From the result of this review, it appears that HIV-positive patients with PCP are at risk of clinical deterioration due to IRD if HAART therapy is started within 1 to 2 weeks after the initiation of treatment for PCP (table 2). With a better understanding of the pathogenetic mechanisms resulting in IRD, we may be able to prevent the occurrence of IRD by delaying the initiation of HAART in HIV-positive patients with PCP. However, in non-HIV immunosuppressed patients, it is even more important to recognize the atypical presentations of PCP in the context of IRD. Since the clinical and/or radiological features alone may not be sufficient for diagnosis, analysis of serial changes in lymphocyte counts in patients undergoing a reduction of immunosuppression can alert the clinician to the possibility of IRD due to occult pathogens such as Pj. To prevent IRD in non-HIV immunosuppressed patients, the use of prophylactic antibiotics against Pj to reduce the microbial load in selected patients remains an important issue. Recently, a multi-center study showed that the CD4 lymphocyte count may be a useful marker to monitor the risk of development of PCP in non-HIV immunosuppressed hosts , and patients with low CD4 lymphocyte counts of less than 300 or 400 may require prophylaxis. In fact, asymptomatic colonization of Pj has been demonstrated in HIV-negative patients when the CD4 lymphocyte count was less than 400 . Nested polymerase chain reaction (PCR) identified a significant percentage of clinically silent Pj colonization in 20% of non-HIV immunosuppressed patients . Therefore, early detection of asymptomatic infection of Pj in blood and respiratory specimens before, and during intense immunosuppression may enable selection of cases for pre-emptive treatment of Pj infection in order to prevent the development of IRD during reversal of immunosuppression [40, 41].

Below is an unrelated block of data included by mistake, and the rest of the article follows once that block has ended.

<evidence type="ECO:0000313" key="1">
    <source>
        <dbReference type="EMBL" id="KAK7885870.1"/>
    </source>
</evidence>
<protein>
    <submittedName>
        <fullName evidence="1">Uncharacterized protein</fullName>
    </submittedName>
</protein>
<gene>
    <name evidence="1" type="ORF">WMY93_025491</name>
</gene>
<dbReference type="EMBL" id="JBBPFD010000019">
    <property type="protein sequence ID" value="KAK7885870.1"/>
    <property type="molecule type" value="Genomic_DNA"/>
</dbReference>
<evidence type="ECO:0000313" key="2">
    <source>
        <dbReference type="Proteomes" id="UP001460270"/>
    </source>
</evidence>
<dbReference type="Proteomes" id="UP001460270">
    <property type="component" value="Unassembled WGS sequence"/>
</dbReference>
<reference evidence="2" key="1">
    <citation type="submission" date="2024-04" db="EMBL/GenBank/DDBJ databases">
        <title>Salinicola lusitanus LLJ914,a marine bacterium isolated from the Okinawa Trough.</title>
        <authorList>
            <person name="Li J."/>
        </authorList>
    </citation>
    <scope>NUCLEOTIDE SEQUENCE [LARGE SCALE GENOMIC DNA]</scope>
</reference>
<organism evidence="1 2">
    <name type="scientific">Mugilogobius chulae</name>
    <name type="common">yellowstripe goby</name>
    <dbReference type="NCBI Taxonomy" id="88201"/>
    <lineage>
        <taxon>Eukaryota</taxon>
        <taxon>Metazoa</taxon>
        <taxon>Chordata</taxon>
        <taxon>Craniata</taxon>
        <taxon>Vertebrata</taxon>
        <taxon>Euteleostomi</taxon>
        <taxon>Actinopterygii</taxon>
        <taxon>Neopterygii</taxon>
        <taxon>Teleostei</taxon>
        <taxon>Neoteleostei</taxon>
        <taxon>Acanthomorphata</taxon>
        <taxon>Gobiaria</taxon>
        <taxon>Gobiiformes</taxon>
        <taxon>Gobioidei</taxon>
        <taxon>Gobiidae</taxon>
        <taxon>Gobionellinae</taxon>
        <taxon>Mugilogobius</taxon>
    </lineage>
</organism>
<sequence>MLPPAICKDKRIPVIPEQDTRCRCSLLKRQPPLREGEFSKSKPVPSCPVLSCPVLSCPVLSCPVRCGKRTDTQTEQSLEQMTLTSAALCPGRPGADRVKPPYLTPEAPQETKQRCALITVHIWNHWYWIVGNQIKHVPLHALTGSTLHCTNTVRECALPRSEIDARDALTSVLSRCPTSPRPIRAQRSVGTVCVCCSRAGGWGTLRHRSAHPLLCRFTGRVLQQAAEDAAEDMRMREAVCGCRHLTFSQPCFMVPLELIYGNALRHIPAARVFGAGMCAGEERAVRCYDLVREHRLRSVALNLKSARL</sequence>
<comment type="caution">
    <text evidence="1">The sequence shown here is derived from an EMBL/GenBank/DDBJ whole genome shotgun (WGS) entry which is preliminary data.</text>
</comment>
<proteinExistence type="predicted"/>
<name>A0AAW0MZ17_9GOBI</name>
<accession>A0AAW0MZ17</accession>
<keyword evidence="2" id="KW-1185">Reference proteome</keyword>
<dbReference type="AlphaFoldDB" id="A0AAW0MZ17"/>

PCP occurring in the context of IRD is not a rare phenomenon and is likely to be under-reported in the literature. In this setting, it may be more common for PCP to manifest acutely with a fulminant clinical course. Clinicians caring for immunosuppressed patients should be alert to this unique phenomenon so as to initiate timely and appropriate investigations and treatment for their patients. Serial monitoring of lymphocyte count, or if possible CD4 count, could serve as a useful adjunct to facilitate the diagnosis and management of this condition in a wide range of immunosuppressed hosts, especially in the presence of new pulmonary symptoms and/or radiographic abnormalities compatible with the diagnosis.
Gajdusek DC: Pneumocystis carinii; etiologic agent of interstitial plasma cell pneumonia of premature and young infants. Pediatrics. 1957, 19: 543-65.
Dutz W: Pneumocystis carinii pneumonia. Pathol Annu. 1970, 5: 309-41.
Burke BA, Good RA: Pneumocystis carinii infection. Medicine (Baltimore). 1973, 52: 23-51.
Hughes WT: Current issues in the epidemiology, transmission, and reactivation of Pneumocystis carinii. Semin Respir Infect. 1998, 13: 283-8.
Masur H, Ognibene FP, Yarchoan R, Shelhamer JH, Baird BF, Travis W, Suffredini AF, Deyton L, Kovacs JA, Falloon J: CD4 counts as predictors of opportunistic pneumonias in human immunodeficiency virus (HIV) infection. Ann Intern Med. 1989, 111: 223-31.
Chien SM, Rawji M, Mintz S, Rachlis A, Chan CK: Changes in hospital admissions pattern in patients with human immunodeficiency virus infection in the era of Pneumocystis carinii prophylaxis. Chest. 1992, 102: 1035-9.
Palella FJ, Delaney KM, Moorman AC, Loveless MO, Fuhrer J, Satten GA, Aschman DJ, Holmberg SD: Declining morbidity and mortality among patients with advanced human immunodeficiency virus infection. HIV Outpatient Study Investigators. N Engl J Med. 1998, 338: 853-60. 10.1056/NEJM199803263381301.